Two Universities Bestow Honors on Civil Rights Icon James Lawson

Vanderbilt Divinity School and the College of Arts and Science at Vanderbilt University in Nashville will launch the James Lawson Institute for the Research and Study of Nonviolent Movements this fall. The institute will nurture evidence-based research and education rooted in nonviolent strategies, create and deepen partnerships in Nashville, and develop leaders equipped to contribute to a thriving society.

Lawson, who has donated his papers to the Jean and Alexander Heard Libraries’ Special Collections and University Archives (See JBHE post.), will play an integral role in the direction and growth of the institute as a primary adviser.

Lawson enrolled at the Vanderbilt Divinity School in 1958. While a student he helped organize sit-ins at lunchcounters in downtown Nashville. In 1960, he was expelled from the university for his participation in civil rights protests.

Lawson completed his divinity studies at Boston University and then served as director of nonviolent education for the Southern Christian Leadership Conference. From 1974 to 1999, Rev. Lawson was the pastor of the Holman United Methodist Church in Los Angeles. Lawson returned to Vanderbilt as a distinguished visiting professor from 2006 to 2009. An endowed chair at the Divinity School was named in his honor in 2007.

The University of California, Los Angles is also recognizing the contributions of Rev. Lawson by naming a building in his honor. Lawson has taught a labor studies course on nonviolence at UCLA for the past 20 years. In 2018, Lawson received the UCLA Medal, the campus’s highest honor.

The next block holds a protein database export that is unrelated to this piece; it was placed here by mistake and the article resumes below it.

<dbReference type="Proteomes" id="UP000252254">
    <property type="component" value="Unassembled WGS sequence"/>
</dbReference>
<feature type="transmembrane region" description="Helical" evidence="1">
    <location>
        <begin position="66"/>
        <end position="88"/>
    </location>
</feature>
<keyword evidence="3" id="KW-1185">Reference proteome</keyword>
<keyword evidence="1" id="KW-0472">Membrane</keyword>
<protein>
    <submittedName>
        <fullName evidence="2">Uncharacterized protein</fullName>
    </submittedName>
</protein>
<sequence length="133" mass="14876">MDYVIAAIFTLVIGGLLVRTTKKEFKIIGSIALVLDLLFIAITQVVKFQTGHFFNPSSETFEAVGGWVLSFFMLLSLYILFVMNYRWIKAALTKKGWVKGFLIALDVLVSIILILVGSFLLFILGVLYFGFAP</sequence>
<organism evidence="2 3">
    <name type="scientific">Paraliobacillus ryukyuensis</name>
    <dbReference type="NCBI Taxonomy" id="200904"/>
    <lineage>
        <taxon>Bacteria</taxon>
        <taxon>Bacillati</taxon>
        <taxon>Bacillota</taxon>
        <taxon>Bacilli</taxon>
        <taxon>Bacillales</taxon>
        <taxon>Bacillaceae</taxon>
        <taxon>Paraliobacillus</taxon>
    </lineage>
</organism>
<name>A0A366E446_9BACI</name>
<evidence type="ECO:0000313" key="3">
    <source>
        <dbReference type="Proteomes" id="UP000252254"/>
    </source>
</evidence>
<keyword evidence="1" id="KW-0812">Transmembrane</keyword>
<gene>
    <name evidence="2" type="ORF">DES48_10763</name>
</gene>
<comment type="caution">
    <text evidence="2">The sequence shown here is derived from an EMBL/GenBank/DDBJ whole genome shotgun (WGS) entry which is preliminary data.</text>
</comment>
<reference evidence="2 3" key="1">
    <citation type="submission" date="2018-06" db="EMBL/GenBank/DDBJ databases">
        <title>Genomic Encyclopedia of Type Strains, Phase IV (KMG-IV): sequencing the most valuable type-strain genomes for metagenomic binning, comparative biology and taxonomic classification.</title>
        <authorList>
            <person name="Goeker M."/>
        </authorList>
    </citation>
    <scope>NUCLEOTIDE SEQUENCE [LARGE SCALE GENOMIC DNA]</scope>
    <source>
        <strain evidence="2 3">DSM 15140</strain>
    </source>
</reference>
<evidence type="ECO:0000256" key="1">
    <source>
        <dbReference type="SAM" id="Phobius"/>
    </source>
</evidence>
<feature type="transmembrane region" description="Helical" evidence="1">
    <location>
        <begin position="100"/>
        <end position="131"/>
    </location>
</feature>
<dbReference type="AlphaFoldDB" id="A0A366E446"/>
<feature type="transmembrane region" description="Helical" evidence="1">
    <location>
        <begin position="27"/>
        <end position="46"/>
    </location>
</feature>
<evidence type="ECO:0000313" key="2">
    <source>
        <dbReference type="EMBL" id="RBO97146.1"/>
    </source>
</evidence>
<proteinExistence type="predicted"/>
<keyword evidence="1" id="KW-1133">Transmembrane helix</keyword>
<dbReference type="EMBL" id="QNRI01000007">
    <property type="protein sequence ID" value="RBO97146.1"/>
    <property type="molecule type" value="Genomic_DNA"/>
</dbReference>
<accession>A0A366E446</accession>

The historic building that houses the UCLA Labor Center will be named for Rev. Lawson. UCLA has leased this building since 2002 and purchased the building in November 2020. The state has allocated $15 million to renovate the building that overlooks MacArthur Park.

Related Articles

Leave a Reply

Get the JBHE Weekly Bulletin

Receive our weekly email newsletter delivered to your inbox

Latest News

AI Teaching Assistants Are Coming to Morehouse College

The AI teaching assistant initiative aims to provide students with an office hours setting they can access at any time, even when their professor is unavailable. Over the next three to five years, Morehouse hopes to establish an AI teaching assistant for every professor at the college.

Five African American Scholars Appointed to New Faculty Positions

The new faculty appointments are Judith Byfield at Cornell University, Nikki Hoskins at Harvard University, Edda Fields-Black at Carnegie Mellon Universityin Pittsburgh, Shawn Utsey at Virginia Commonwealth University, and Gwendolyn DuBois Shaw at the University of Pennsylvania.

Wiley University Launches New Honors College for Fall 2024 Semester

The Heman Sweatt Honors College will provide students with access to a dedicated living community, specialized classes and research opportunities, faculty mentors, and financial aid for tuition, internships, and study abroad experiences.

Two Black Historians in Higher Education Receive Prestigious Dan David Prize

Keisha Blain of Brown University and Cécile Fromont of Harvard University have received 2024 Dan David Prizes for their outstanding achievements as academic historians.

Featured Jobs